Distant Undersea Eruptions Help Rebuild Great Barrier Reef
The Great Barrier Reef's amazing diversity of life gets a helping hand from distant underwater volcanic eruptions, a new study has found.
Submarine volcanoes can spit out trillions of pieces of floating rock upon which corals and other organisms hitch a ride to the world's largest reef, where they can thrive and multiply, according to research published this month in the journal PLoS One.
Study co-author Scott Bryan, a researcher at Queensland University of Technology in Brisbane, Australia, said these types of eruptions are rather frequent, occurring about once a decade or more, and helped form the reef in the first place, bringing in potentially billions of plants and animals.
The rock regatta
Shortly after the 2006 eruption of an underwater volcano near the Pacific island of Tonga, researchers found a wide variety of organisms hitching a ride on volcanic pumice, Bryan told OurAmazingPlanet. The volcano spit out many large chunks of pumice that initially covered 179 square miles (440 square kilometers) of ocean, but eventually fragmented into at least 10 trillion small pieces, the largest being about 10 inches (25 centimeters) in diameter. [Images: A Trip to the Coral Triangle]
Almost all of these chunks, or clasts, had some sort of organism on them, Bryan said.
The floating rocks traveled more than 3,000 miles (5,000 km) over the next eight months, picking up more than 80 species of corals, anemones, barnacles, mollusks and crabs before ending up in the Great Barrier Reef and the coast of Australia, Bryan said.
The rock regatta picked up corals and other reef-building species while passing near reefs near Fiji, Vanuatu and elsewhere in the western Pacific along the journey, Bryan said.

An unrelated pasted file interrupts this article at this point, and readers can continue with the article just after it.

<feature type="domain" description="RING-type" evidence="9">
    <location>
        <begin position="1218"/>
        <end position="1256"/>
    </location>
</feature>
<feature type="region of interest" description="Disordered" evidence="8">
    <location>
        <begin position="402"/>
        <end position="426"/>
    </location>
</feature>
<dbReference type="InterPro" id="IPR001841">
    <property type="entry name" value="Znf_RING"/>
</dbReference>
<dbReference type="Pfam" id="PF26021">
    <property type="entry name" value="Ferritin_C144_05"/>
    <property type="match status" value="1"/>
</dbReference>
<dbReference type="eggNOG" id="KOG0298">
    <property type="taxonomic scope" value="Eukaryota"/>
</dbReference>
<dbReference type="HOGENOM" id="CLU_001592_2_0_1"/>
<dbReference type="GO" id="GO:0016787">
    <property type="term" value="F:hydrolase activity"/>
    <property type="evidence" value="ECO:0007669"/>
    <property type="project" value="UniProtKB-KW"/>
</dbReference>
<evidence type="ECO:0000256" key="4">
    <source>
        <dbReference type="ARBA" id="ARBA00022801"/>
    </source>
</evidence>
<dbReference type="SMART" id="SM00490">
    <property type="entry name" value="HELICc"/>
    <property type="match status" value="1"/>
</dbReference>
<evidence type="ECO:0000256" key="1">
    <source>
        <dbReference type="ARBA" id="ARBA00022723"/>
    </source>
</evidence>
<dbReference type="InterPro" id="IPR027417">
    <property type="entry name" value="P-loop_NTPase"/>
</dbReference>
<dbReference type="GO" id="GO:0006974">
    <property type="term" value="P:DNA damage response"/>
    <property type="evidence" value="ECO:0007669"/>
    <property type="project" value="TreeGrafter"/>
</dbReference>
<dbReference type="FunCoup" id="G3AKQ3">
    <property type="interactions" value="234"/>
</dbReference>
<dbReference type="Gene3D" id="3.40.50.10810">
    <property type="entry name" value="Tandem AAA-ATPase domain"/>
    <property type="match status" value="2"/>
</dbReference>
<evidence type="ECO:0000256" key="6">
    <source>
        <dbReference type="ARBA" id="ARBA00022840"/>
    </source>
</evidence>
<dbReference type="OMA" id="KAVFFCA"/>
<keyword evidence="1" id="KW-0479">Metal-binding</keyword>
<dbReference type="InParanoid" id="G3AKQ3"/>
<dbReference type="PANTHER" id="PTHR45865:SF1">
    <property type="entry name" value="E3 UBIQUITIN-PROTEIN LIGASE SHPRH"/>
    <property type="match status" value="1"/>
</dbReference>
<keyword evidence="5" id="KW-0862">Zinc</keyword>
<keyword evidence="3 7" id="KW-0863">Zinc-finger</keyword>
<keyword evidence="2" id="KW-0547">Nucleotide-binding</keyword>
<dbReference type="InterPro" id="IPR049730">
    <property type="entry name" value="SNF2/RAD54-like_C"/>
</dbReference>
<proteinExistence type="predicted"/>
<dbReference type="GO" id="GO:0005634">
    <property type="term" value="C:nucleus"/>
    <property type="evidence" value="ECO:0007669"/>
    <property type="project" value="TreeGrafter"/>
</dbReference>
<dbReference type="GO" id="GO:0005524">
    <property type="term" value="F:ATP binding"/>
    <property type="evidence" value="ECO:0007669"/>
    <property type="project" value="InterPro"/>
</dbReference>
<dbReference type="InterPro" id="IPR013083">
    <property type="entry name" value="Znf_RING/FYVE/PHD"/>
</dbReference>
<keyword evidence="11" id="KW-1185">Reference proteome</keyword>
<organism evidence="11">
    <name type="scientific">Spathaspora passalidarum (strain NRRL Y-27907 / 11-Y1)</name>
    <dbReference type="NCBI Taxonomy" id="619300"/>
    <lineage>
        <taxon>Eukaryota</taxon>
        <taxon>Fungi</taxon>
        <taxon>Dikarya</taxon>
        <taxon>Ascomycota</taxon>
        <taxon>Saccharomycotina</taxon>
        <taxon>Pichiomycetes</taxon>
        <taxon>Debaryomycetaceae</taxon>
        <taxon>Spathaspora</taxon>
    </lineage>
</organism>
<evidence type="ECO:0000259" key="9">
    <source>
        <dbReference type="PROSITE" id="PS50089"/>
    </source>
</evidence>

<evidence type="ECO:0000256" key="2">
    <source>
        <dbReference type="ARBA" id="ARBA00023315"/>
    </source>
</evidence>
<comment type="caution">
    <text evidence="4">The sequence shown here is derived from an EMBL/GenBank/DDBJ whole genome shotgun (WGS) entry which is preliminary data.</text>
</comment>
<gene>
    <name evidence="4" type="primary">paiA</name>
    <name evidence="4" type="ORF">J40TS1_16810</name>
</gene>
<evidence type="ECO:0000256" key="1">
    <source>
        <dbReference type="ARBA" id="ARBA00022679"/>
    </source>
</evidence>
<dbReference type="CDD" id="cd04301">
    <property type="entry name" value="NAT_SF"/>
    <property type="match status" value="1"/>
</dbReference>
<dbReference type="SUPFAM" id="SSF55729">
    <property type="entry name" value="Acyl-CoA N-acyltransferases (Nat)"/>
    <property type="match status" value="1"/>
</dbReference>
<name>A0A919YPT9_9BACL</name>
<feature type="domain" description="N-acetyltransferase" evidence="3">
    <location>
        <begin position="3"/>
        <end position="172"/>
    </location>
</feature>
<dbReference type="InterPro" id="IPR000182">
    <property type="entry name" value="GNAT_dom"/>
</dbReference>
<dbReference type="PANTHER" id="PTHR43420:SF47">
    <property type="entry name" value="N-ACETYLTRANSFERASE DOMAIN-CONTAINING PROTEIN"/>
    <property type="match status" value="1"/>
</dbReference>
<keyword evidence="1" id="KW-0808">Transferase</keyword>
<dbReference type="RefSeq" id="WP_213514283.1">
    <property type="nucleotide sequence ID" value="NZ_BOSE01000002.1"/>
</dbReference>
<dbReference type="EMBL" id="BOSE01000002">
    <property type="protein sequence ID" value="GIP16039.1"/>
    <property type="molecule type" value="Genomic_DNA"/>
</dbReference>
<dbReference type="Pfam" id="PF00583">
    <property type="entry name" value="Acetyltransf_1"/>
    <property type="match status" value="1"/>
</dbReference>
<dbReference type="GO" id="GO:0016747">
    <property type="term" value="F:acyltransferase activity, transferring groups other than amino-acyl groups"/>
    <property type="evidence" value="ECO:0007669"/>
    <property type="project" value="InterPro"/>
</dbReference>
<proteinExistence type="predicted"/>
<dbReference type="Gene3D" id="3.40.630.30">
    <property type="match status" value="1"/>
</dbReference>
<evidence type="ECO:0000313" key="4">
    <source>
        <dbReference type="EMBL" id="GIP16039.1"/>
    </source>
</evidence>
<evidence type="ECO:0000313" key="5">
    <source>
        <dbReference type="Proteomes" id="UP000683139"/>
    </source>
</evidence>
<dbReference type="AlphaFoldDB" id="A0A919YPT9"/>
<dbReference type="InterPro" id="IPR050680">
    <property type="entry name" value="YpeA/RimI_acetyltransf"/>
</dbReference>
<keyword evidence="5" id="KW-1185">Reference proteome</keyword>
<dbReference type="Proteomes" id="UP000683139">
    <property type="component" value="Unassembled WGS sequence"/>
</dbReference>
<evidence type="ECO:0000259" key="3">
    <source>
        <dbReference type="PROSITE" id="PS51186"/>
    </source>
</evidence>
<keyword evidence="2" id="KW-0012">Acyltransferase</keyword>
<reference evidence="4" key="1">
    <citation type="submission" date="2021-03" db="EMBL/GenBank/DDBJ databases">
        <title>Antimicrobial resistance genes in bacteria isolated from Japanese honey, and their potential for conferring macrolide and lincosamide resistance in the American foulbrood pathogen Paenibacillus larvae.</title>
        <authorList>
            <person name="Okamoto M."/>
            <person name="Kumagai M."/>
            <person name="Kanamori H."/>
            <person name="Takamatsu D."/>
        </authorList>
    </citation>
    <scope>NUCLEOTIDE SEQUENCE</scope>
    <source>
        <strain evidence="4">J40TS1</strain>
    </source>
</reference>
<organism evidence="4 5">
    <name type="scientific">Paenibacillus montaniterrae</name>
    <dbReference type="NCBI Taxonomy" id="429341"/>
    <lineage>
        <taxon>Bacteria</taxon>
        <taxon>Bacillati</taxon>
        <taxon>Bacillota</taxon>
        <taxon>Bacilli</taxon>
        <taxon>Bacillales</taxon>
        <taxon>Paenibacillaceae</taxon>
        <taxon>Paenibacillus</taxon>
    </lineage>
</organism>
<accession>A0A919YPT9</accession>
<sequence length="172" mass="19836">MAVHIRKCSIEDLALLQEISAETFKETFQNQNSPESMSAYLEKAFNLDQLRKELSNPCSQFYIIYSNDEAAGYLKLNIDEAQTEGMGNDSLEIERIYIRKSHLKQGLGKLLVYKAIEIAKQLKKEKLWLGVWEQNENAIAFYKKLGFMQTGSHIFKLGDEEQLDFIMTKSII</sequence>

"We have a diverse group of species present on the pumice in extremely high numbers, which means they are likely to succeed in colonizing a new environment," Bryan said.
Billions and billions of colonizers
Once on the reef, animals like crabs and mollusks can easily drop off into their new home. Corals can colonize the area if the pumice sinks to the bottom, or the coral may reach maturity while floating and release larvae into the reef.
"These things can grow on the pumice until they're ready to reproduce," said Judith Winston, a marine biologist at the Virginia Museum of Natural History, who wasn't involved in the study. "It's like a boatload of people landing on a desert island as opposed to one person."
This is the first "natural experiment" in which a huge raft of pumice has been followed over time until it started to wash up on the beaches, Winston said. The other research on pumice is mostly anecdotal and took place after pumice had already arrived somewhere, she said.
Pumice rafting is an important way that life gets around. "It hasn't been considered nearly as important in spreading marine animals as it probably is, and probably has been," Winston said.
And since pumice rafts have likely been around since life itself, it's shaped the ocean and the world as we know it, said Martin Thiel, a researcher at Catholic University of the North in Chile who wasn't involved in the study.
This influx of diversity into the reef likely helped originally build the reef, and may help replenish areas destroyed by human activity or hurricanes, Bryan said. Pumice rafting is a faster method of colonizing than the slow, step-by-step process previously assumed to predominate, in which coral larvae swim out from one reef into a nearby area, he said.
With pumice rafting, "You're basically colonizing the whole area instantaneously, as opposed to step by step," Bryan said.
The process could also bring in detrimental reef species, although this isn't likely to be an enormous threat since pumice rafting is a natural process that has been going on for a long time, Bryan said.
Reach Douglas Main at firstname.lastname@example.org. Follow him on Twitter @Douglas_Main. Follow OurAmazingPlanet on Twitter @OAPlanet. We're also on Facebook and Google+.
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